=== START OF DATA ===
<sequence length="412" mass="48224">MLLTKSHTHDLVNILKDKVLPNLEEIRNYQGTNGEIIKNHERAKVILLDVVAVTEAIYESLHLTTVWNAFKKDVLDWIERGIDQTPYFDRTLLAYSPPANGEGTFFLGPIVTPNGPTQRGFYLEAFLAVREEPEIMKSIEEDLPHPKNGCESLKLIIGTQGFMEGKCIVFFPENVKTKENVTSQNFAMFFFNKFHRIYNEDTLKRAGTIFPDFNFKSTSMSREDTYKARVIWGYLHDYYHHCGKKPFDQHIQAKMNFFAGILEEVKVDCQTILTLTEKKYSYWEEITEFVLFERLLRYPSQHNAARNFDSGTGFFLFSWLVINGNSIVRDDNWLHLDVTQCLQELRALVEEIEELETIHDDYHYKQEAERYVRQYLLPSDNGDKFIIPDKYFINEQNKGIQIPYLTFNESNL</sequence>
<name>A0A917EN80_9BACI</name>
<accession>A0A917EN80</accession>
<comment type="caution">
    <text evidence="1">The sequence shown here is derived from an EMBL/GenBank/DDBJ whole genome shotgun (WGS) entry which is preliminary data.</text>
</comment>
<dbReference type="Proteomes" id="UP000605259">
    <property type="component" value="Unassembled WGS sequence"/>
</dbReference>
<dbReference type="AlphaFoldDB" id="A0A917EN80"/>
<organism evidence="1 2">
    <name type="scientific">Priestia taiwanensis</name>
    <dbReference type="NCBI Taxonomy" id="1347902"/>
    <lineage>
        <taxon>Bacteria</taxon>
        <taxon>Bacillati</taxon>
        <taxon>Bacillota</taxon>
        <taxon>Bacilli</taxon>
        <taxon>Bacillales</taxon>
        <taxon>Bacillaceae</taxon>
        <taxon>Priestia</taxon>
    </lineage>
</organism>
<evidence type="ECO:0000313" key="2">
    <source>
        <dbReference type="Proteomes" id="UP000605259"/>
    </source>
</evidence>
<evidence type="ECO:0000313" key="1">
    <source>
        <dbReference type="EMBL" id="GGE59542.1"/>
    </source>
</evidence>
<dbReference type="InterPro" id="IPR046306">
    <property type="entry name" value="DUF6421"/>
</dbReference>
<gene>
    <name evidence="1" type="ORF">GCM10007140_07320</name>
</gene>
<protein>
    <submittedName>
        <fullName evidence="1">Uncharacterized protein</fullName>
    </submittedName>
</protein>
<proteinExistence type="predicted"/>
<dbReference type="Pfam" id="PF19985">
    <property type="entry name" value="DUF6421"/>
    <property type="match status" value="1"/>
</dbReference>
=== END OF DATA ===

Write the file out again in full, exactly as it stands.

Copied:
<sequence length="412" mass="48224">MLLTKSHTHDLVNILKDKVLPNLEEIRNYQGTNGEIIKNHERAKVILLDVVAVTEAIYESLHLTTVWNAFKKDVLDWIERGIDQTPYFDRTLLAYSPPANGEGTFFLGPIVTPNGPTQRGFYLEAFLAVREEPEIMKSIEEDLPHPKNGCESLKLIIGTQGFMEGKCIVFFPENVKTKENVTSQNFAMFFFNKFHRIYNEDTLKRAGTIFPDFNFKSTSMSREDTYKARVIWGYLHDYYHHCGKKPFDQHIQAKMNFFAGILEEVKVDCQTILTLTEKKYSYWEEITEFVLFERLLRYPSQHNAARNFDSGTGFFLFSWLVINGNSIVRDDNWLHLDVTQCLQELRALVEEIEELETIHDDYHYKQEAERYVRQYLLPSDNGDKFIIPDKYFINEQNKGIQIPYLTFNESNL</sequence>
<name>A0A917EN80_9BACI</name>
<accession>A0A917EN80</accession>
<comment type="caution">
    <text evidence="1">The sequence shown here is derived from an EMBL/GenBank/DDBJ whole genome shotgun (WGS) entry which is preliminary data.</text>
</comment>
<dbReference type="Proteomes" id="UP000605259">
    <property type="component" value="Unassembled WGS sequence"/>
</dbReference>
<dbReference type="AlphaFoldDB" id="A0A917EN80"/>
<organism evidence="1 2">
    <name type="scientific">Priestia taiwanensis</name>
    <dbReference type="NCBI Taxonomy" id="1347902"/>
    <lineage>
        <taxon>Bacteria</taxon>
        <taxon>Bacillati</taxon>
        <taxon>Bacillota</taxon>
        <taxon>Bacilli</taxon>
        <taxon>Bacillales</taxon>
        <taxon>Bacillaceae</taxon>
        <taxon>Priestia</taxon>
    </lineage>
</organism>
<evidence type="ECO:0000313" key="2">
    <source>
        <dbReference type="Proteomes" id="UP000605259"/>
    </source>
</evidence>
<evidence type="ECO:0000313" key="1">
    <source>
        <dbReference type="EMBL" id="GGE59542.1"/>
    </source>
</evidence>
<dbReference type="InterPro" id="IPR046306">
    <property type="entry name" value="DUF6421"/>
</dbReference>
<gene>
    <name evidence="1" type="ORF">GCM10007140_07320</name>
</gene>
<protein>
    <submittedName>
        <fullName evidence="1">Uncharacterized protein</fullName>
    </submittedName>
</protein>
<proteinExistence type="predicted"/>
<dbReference type="Pfam" id="PF19985">
    <property type="entry name" value="DUF6421"/>
    <property type="match status" value="1"/>
</dbReference>